“Social spending must benefit from increased efforts by the authorities to achieve adequate levels of implementation, particularly in the sectors of education and healthcare. Achieving this objective would also involve making these expenditures more effective and ensuring that they have a real impact on the most vulnerable populations.
“The mission welcomed the full payment of external arrears and the measures taken to avoid any further accumulation of external arrears. It encourages the authorities to do the same with domestic arrears. This will help to boost private investment. Preventing the accumulation of new domestic arrears requires, in particular, the establishment of effective mechanisms to optimize management of the government’s cash flow and to ensure the strict application of the rules and procedures for executing the budget. Continued efforts must also be made to deploy and modernize budgetary and accounting information systems and extend their use to all autonomous agencies and extra-budgetary units.
“Finally, it was agreed that the continuation of ongoing efforts to improve the business climate is essential to generate sustainable and stronger growth. The aim is to further facilitate the creation and development of businesses, particularly small- and medium-sized enterprises. It will also be important to develop a national financial inclusion strategy.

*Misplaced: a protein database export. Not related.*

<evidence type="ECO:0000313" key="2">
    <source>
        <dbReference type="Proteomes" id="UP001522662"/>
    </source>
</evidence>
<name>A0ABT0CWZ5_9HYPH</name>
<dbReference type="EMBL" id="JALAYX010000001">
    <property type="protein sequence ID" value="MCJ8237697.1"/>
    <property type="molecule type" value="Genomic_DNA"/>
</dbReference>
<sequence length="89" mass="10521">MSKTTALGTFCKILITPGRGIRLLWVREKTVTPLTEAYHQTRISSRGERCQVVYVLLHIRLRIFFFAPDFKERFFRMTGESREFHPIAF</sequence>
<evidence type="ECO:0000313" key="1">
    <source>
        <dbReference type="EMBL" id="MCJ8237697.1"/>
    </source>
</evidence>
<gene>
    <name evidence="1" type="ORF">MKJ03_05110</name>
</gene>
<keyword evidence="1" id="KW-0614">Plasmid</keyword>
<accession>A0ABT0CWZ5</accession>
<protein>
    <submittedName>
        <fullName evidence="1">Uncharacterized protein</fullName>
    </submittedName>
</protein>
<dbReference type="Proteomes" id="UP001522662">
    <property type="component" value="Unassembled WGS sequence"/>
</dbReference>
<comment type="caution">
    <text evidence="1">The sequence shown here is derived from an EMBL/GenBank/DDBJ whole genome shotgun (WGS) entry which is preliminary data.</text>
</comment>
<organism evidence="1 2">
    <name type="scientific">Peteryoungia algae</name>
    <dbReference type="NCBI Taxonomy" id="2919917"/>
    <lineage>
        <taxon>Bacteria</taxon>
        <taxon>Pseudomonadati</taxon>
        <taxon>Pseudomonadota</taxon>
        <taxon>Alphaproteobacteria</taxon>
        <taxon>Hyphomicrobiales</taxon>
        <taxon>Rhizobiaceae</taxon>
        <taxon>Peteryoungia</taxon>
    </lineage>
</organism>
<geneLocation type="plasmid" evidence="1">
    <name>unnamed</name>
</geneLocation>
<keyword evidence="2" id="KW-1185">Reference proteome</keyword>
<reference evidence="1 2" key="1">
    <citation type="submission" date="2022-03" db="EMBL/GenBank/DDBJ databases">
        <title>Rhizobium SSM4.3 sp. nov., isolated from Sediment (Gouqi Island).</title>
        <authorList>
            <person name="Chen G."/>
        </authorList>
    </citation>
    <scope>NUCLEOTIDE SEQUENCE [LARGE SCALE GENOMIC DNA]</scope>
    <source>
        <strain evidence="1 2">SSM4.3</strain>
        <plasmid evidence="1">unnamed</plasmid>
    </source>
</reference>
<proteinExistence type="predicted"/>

“IMF staff commended the authorities’ efforts in implementing the Extended Fund Facility (EFF). Most targets set for end-June 2019 have been met and the majority of the structural benchmarks have been implemented, albeit with some delays. The mission encouraged the authorities to rapidly conclude the internal debt audit and to submit the law on harmonizing the status of public enterprises to Parliament as soon as possible. The mission also held discussions with the government on the 2020 budget which, in line with the authorities’ objectives, aims to further boost non-oil revenues, control non-priority spending, and improve the composition of public spending to create space for social and investment expenditure. The Gabonese authorities and the IMF team made significant progress in discussions on the policies and reforms needed for the completion of the fourth and fifth review of the EFF-supported program. Discussions will be finalized in Washington DC during the upcoming IMF/World Bank Annual Meetings.
“The mission would like to thank the Gabonese authorities, headed by the President of the Republic, for the constructive discussions and for their warm hospitality.”
The mission met with President Ali Bongo, the President of the National Assembly, Mr. Faustin Boukoubi, the President of the Finance, Budget and Public Accounting Committee of the National Assembly, the President of the Constitutional Court, Mrs. Marie Madeleine Mborantsuo, the Minister of Economy, Finance and National Solidarity, Mr. Roger Owono Mba, the Minister of Investment Promotion, Public-Private Partnerships, responsible for the Improvement of the Business Environment, Mr. Jean-Fidèle Otandault, the Minister of Employment, Public Service, Labor and Vocational Training, in charge of Social Dialogue, Mrs. Madeleine Berre, the Minister of Agriculture, Livestock, Fisheries and Food, Mr. Biendi Maganga Moussavou, the Minister of Mines, Energy and Hydraulic Resources, Mr. Emmanuel Ondo Mba, the Minister of Petroleum, Gas, and Hydrocarbons, Mr. Noel Mboumba, the National Director of BEAC, Mr. Denis Meporewa, the Chairman of the Commission against Illicit Enrichment, Mr. Mbou, and other senior officials, as well as representatives of the private sector, civil society and international development partners. A press conference was held at the end of the mission.